I also stumbled upon, and then read, Michael Kazin's considerations of his father Alfred Kazin's life and writing, and I continue to support Cooke's fairly recent biography of Kazin, particularly for anyone with some time on their hands.
Last, I came across an article on Louis-Ferdinand Celine's antisemitism. I'd been under the impression that Celine was of that most curious caste of antisemites, that is, one born Jewish, but in fact, it seems I'm mistaken. I'm not sure of why I'd been under that impression or if I ever had a source. Now I find myself reading and skimming his interview from The Paris Review. Here's an excerpt:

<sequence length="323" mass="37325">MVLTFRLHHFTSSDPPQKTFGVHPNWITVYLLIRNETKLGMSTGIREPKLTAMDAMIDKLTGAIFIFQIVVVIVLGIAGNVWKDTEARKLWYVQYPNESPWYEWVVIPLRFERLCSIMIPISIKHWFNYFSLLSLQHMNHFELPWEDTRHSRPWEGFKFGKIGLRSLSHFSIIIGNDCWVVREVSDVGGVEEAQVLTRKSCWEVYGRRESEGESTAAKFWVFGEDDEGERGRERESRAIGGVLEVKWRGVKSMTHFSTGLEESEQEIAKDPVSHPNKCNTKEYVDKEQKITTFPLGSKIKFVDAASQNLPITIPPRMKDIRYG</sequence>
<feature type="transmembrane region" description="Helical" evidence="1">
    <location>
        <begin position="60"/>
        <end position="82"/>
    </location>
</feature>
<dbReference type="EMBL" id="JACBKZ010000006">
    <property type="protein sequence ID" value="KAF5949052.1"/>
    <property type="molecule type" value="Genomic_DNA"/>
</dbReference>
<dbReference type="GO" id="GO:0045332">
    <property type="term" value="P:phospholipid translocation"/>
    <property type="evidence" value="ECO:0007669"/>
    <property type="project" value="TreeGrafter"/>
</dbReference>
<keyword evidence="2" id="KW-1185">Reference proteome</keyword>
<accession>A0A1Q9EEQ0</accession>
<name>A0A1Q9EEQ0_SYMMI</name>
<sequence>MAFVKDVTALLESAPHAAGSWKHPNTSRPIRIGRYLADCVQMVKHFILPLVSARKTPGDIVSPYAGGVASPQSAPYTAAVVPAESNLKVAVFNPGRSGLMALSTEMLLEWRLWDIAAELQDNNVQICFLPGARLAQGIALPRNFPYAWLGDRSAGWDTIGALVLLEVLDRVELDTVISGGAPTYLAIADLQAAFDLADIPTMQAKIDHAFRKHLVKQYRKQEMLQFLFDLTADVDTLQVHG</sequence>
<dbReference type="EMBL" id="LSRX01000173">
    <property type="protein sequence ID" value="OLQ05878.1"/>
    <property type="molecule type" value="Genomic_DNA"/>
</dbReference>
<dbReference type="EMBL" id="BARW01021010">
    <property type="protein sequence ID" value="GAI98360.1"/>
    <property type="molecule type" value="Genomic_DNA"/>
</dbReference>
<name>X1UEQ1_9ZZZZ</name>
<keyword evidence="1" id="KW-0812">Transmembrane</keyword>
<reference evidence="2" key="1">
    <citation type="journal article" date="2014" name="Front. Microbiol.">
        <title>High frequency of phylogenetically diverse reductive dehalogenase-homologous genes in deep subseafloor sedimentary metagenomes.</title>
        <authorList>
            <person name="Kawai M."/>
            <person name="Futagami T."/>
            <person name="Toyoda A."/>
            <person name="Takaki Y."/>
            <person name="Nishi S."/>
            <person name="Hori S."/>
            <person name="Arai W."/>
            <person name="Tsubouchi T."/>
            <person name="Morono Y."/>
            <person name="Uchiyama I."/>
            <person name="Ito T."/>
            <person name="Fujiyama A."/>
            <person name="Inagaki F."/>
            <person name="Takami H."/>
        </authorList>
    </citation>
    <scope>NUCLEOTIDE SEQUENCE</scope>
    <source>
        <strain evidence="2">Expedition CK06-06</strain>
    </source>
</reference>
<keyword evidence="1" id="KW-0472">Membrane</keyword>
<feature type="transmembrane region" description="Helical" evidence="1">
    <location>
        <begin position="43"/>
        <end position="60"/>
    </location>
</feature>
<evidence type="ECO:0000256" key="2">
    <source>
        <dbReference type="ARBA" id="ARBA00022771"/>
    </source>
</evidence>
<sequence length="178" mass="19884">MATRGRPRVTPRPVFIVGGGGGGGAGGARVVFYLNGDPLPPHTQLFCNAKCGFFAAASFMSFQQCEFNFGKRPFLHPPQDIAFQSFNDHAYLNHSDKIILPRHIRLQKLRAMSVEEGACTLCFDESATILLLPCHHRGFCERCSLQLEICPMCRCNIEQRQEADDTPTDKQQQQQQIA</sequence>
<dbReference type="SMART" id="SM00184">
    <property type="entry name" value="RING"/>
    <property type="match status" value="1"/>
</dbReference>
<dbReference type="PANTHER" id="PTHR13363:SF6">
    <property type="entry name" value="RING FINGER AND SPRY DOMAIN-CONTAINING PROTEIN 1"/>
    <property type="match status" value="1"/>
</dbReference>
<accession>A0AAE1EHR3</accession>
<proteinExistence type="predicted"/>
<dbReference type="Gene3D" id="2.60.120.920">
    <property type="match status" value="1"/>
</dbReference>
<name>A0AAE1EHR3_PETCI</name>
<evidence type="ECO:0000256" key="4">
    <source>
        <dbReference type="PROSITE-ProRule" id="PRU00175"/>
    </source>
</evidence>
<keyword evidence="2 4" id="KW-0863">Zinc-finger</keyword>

My mother always used to tell me, “Poor kid, if you didn't have the rich people (because I already had a few little ideas, as it happened), if there weren't any rich people we wouldn't have anything to eat. Rich people have responsibilities.” My mother worshiped rich people, you see.
Here's one more, Celine on the novel as fighting a losing battle against TV, film, and alcohol:
But novels are a little like lace . . . an art that disappeared with the convents. Novels can't fight cars, movies, television, booze. A guy who's eaten well, who's escaped the big war, in the evenings gives a peck to the old lady and his day's finished. Done with.